ANSI/EIA (American National Standards Institute/Electronic Industries Association) Standard 568 is one of several standards that specify "categories" (the singular is commonly referred to as "CAT") of twisted pair cabling systems, such as wires, junctions, and connectors.
Cabling systems are categorized in terms of the data rates that they can sustain effectively. The specifications describe the cable material as well as the types of connectors and junction blocks to be used in order to conform to a category. For ISO/IEC standards, the category refers to the cable and class refers to the connector. ISO are international standards and can be followed anywhere in the world. A standard is different than a code in that standards are voluntary and provide a guideline so that all manufacturers have a minimum set of parameters to work with. A code, on the other hand, is law and is enforced through an AHJ (Authority having Jurisdiction).Content Continues Below
While longer connections for Gigabit Ethernet use optical fiber, the goal is to leverage the CAT 5 and CAT 5E twisted-pair wiring most organizations already have in place for connections out to the desktop. (Four pairs of twisted pair are used.) In old split pair configurations, PoE MidSpan can not be used. PoE is supported on 5e or better; however the higher performing cable provides better heat performance with shielded systems better than UTP.
The two most widely-installed categories are CAT 3 (voice) and CAT 5e, traditionally, however with new installations, category 5e for voice and one high speed to support 10GBASE-T for long term usage are the most common. According to a BSRIA study, 78% of all new installations are shielded. While the two cables may look identical, CAT 3 is tested to a lower set of specifications and can cause transmission errors if pushed to faster speeds. CAT 3 cabling is near-end crosstalk-certified for only a 16 MHz signal, while CAT 5 cable must pass a 100 MHz test. CAT 5E replaced CAT 5 in both standards groups.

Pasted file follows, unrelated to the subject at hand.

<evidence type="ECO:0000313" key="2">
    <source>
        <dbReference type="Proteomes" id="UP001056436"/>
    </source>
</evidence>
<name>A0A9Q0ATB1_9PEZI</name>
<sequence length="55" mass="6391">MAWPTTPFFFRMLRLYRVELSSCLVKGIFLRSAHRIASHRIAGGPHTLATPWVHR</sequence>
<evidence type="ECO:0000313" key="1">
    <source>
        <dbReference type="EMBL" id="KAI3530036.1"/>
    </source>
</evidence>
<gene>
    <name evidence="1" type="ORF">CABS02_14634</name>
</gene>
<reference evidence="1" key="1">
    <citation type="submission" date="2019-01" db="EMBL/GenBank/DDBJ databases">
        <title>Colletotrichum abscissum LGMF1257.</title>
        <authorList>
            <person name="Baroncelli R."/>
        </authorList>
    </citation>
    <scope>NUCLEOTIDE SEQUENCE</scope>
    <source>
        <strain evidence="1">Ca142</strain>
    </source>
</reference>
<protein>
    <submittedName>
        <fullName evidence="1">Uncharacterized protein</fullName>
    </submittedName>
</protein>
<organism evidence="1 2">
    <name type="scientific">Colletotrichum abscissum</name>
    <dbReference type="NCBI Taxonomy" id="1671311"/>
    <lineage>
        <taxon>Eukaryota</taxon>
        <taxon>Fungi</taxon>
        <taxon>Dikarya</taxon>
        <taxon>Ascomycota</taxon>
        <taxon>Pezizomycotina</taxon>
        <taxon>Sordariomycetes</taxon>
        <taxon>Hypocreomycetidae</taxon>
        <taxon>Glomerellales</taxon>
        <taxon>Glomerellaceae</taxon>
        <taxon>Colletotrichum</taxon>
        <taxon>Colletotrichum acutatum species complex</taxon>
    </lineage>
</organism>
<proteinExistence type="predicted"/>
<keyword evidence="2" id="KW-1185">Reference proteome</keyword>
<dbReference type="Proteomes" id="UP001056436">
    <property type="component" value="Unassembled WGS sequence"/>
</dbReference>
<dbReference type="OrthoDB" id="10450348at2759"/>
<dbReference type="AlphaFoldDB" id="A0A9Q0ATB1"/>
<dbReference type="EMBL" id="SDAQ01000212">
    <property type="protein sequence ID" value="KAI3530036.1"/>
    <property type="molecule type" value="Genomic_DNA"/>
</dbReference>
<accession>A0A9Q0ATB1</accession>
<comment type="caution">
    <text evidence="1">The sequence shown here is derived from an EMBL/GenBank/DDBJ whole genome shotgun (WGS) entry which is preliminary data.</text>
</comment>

The CAT 6 specification, published in 2002 (the same time as ISO Category 7/class F), improves on CAT 5E in terms of near-end crosstalk, balance, and bandwidth. According to IEEE, 70% of new installs in 2004 were CAT 6.
Category 7/Class F (ISO/IEC), published in 2002, is a fully shielded system. The shielding provides superior noise immunity and performance. Until February 2008, it was the only published standard to support 10GBASE-T to a full 100m.
CAT 7A/Class FA and Category 6A/Class EA specifications were published in February 2008.
The standards categories
|Category||Maximum data rate||Usual application|
|CAT 1 (de facto name, never a standard)||Up to 1 Mbps (1 MHz)||analog voice (POTS)
Basic Rate Interface in ISDN
|CAT 2(de facto name, never a standard)||4 Mbps||Mainly used in the IBM cabling system for Token Ring networks|
|CAT 3||16 Mbps||Voice (analog most popular implementation)
|CAT 4||20 Mbps||Used in 16 Mbps Token Ring, otherwise not used much. Was only a standard briefly and never widely installed.|
|CAT 5||100 MHz||100 Mbps TPDDI
155 Mbps ATM
No longer supported; replaced by 5E.
4/16MBps Token Ring
|CAT 5E||100 MHz||100 Mbps TPDDI
155 Mbps ATM
Offers better near-end crosstalk than CAT 5
|CAT 6||Up to 250 MHz||Minimum cabling for data centers in TIA-942.
Quickly replacing category 5e.
(field-tested to 500 MHz)
|Support for 10 Gigabit Ethernet (10GBASE-T)
May be either shielded (STP, ScTP, S/FTP) or unshielded (UTP)
This standard published in Feb. 2008.
Minimum for Data Centers in ISO data center standard.
(ISO Class F)
1.2 GHz in pairs with Siemon connector
Government and manufacturing environments
Fully Shielded (S/FTP) system using non-RJ45 connectors but backwards compatible with hybrid cords.
Until February 2008, the only standard (published in 2002) to support 10GBASE-T for a full 100m.